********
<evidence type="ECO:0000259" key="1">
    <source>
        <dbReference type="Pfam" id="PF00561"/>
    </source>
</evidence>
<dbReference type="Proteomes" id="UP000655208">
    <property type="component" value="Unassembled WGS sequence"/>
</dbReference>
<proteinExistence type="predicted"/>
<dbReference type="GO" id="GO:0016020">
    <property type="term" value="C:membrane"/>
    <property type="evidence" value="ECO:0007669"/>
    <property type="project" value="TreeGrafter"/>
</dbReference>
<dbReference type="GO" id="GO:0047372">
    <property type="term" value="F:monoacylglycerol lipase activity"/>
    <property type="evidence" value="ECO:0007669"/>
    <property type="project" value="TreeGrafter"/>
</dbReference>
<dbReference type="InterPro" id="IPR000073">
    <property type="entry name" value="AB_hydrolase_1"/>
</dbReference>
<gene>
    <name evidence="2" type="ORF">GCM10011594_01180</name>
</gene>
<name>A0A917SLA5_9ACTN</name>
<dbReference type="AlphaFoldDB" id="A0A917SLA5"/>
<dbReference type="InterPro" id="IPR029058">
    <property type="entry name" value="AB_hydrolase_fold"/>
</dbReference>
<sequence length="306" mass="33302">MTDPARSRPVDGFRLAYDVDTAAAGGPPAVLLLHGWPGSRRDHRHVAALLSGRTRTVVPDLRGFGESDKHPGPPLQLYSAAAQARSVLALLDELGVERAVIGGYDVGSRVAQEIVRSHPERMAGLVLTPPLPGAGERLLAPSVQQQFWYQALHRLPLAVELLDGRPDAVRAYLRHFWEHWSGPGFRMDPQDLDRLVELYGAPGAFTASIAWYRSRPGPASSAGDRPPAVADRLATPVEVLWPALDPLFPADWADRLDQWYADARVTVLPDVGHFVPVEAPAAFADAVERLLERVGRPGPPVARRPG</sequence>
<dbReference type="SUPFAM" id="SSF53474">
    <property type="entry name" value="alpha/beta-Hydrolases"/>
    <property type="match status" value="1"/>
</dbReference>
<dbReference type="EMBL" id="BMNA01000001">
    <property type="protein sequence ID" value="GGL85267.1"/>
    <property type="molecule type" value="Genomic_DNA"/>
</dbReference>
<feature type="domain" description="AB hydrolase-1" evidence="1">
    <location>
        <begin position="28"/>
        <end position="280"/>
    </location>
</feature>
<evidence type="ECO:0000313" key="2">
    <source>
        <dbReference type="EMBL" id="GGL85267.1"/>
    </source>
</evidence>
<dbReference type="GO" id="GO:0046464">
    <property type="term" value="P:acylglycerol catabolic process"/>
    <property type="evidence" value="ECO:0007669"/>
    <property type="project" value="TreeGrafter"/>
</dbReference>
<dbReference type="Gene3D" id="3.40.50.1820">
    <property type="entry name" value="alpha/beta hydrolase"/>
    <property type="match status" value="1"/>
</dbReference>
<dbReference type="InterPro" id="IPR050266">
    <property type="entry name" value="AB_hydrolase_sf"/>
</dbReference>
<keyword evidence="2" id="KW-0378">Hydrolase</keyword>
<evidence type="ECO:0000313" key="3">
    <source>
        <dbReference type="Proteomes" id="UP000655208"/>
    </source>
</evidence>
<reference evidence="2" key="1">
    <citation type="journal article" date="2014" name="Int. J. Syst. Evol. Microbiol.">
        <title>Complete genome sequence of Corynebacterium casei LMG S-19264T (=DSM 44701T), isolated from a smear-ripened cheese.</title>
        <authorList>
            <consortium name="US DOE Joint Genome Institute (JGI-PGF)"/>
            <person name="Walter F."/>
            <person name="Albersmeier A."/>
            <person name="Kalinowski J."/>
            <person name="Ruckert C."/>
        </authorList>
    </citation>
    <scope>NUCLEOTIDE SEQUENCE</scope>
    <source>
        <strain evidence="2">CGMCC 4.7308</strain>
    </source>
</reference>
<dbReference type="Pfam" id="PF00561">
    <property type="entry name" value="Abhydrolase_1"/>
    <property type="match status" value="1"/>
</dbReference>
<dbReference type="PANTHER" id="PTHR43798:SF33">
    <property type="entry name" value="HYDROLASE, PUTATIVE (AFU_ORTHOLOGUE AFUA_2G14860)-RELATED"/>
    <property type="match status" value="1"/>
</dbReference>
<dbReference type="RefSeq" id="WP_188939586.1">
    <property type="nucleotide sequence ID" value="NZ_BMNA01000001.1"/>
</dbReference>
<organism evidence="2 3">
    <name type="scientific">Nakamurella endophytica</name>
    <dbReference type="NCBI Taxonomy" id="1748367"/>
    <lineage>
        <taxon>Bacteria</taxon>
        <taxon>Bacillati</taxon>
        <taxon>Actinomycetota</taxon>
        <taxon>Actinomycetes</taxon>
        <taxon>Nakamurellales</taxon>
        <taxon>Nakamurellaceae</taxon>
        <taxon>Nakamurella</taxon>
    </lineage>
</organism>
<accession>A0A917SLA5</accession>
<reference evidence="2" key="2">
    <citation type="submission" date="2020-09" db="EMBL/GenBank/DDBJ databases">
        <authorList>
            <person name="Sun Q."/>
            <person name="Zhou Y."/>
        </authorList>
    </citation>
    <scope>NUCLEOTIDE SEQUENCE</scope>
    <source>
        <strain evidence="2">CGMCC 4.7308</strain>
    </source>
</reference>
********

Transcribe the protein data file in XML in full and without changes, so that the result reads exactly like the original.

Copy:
<evidence type="ECO:0000259" key="1">
    <source>
        <dbReference type="Pfam" id="PF00561"/>
    </source>
</evidence>
<dbReference type="Proteomes" id="UP000655208">
    <property type="component" value="Unassembled WGS sequence"/>
</dbReference>
<proteinExistence type="predicted"/>
<dbReference type="GO" id="GO:0016020">
    <property type="term" value="C:membrane"/>
    <property type="evidence" value="ECO:0007669"/>
    <property type="project" value="TreeGrafter"/>
</dbReference>
<dbReference type="GO" id="GO:0047372">
    <property type="term" value="F:monoacylglycerol lipase activity"/>
    <property type="evidence" value="ECO:0007669"/>
    <property type="project" value="TreeGrafter"/>
</dbReference>
<dbReference type="InterPro" id="IPR000073">
    <property type="entry name" value="AB_hydrolase_1"/>
</dbReference>
<gene>
    <name evidence="2" type="ORF">GCM10011594_01180</name>
</gene>
<name>A0A917SLA5_9ACTN</name>
<dbReference type="AlphaFoldDB" id="A0A917SLA5"/>
<dbReference type="InterPro" id="IPR029058">
    <property type="entry name" value="AB_hydrolase_fold"/>
</dbReference>
<sequence length="306" mass="33302">MTDPARSRPVDGFRLAYDVDTAAAGGPPAVLLLHGWPGSRRDHRHVAALLSGRTRTVVPDLRGFGESDKHPGPPLQLYSAAAQARSVLALLDELGVERAVIGGYDVGSRVAQEIVRSHPERMAGLVLTPPLPGAGERLLAPSVQQQFWYQALHRLPLAVELLDGRPDAVRAYLRHFWEHWSGPGFRMDPQDLDRLVELYGAPGAFTASIAWYRSRPGPASSAGDRPPAVADRLATPVEVLWPALDPLFPADWADRLDQWYADARVTVLPDVGHFVPVEAPAAFADAVERLLERVGRPGPPVARRPG</sequence>
<dbReference type="SUPFAM" id="SSF53474">
    <property type="entry name" value="alpha/beta-Hydrolases"/>
    <property type="match status" value="1"/>
</dbReference>
<dbReference type="EMBL" id="BMNA01000001">
    <property type="protein sequence ID" value="GGL85267.1"/>
    <property type="molecule type" value="Genomic_DNA"/>
</dbReference>
<feature type="domain" description="AB hydrolase-1" evidence="1">
    <location>
        <begin position="28"/>
        <end position="280"/>
    </location>
</feature>
<evidence type="ECO:0000313" key="2">
    <source>
        <dbReference type="EMBL" id="GGL85267.1"/>
    </source>
</evidence>
<dbReference type="GO" id="GO:0046464">
    <property type="term" value="P:acylglycerol catabolic process"/>
    <property type="evidence" value="ECO:0007669"/>
    <property type="project" value="TreeGrafter"/>
</dbReference>
<dbReference type="Gene3D" id="3.40.50.1820">
    <property type="entry name" value="alpha/beta hydrolase"/>
    <property type="match status" value="1"/>
</dbReference>
<dbReference type="InterPro" id="IPR050266">
    <property type="entry name" value="AB_hydrolase_sf"/>
</dbReference>
<keyword evidence="2" id="KW-0378">Hydrolase</keyword>
<evidence type="ECO:0000313" key="3">
    <source>
        <dbReference type="Proteomes" id="UP000655208"/>
    </source>
</evidence>
<reference evidence="2" key="1">
    <citation type="journal article" date="2014" name="Int. J. Syst. Evol. Microbiol.">
        <title>Complete genome sequence of Corynebacterium casei LMG S-19264T (=DSM 44701T), isolated from a smear-ripened cheese.</title>
        <authorList>
            <consortium name="US DOE Joint Genome Institute (JGI-PGF)"/>
            <person name="Walter F."/>
            <person name="Albersmeier A."/>
            <person name="Kalinowski J."/>
            <person name="Ruckert C."/>
        </authorList>
    </citation>
    <scope>NUCLEOTIDE SEQUENCE</scope>
    <source>
        <strain evidence="2">CGMCC 4.7308</strain>
    </source>
</reference>
<dbReference type="Pfam" id="PF00561">
    <property type="entry name" value="Abhydrolase_1"/>
    <property type="match status" value="1"/>
</dbReference>
<dbReference type="PANTHER" id="PTHR43798:SF33">
    <property type="entry name" value="HYDROLASE, PUTATIVE (AFU_ORTHOLOGUE AFUA_2G14860)-RELATED"/>
    <property type="match status" value="1"/>
</dbReference>
<dbReference type="RefSeq" id="WP_188939586.1">
    <property type="nucleotide sequence ID" value="NZ_BMNA01000001.1"/>
</dbReference>
<organism evidence="2 3">
    <name type="scientific">Nakamurella endophytica</name>
    <dbReference type="NCBI Taxonomy" id="1748367"/>
    <lineage>
        <taxon>Bacteria</taxon>
        <taxon>Bacillati</taxon>
        <taxon>Actinomycetota</taxon>
        <taxon>Actinomycetes</taxon>
        <taxon>Nakamurellales</taxon>
        <taxon>Nakamurellaceae</taxon>
        <taxon>Nakamurella</taxon>
    </lineage>
</organism>
<accession>A0A917SLA5</accession>
<reference evidence="2" key="2">
    <citation type="submission" date="2020-09" db="EMBL/GenBank/DDBJ databases">
        <authorList>
            <person name="Sun Q."/>
            <person name="Zhou Y."/>
        </authorList>
    </citation>
    <scope>NUCLEOTIDE SEQUENCE</scope>
    <source>
        <strain evidence="2">CGMCC 4.7308</strain>
    </source>
</reference>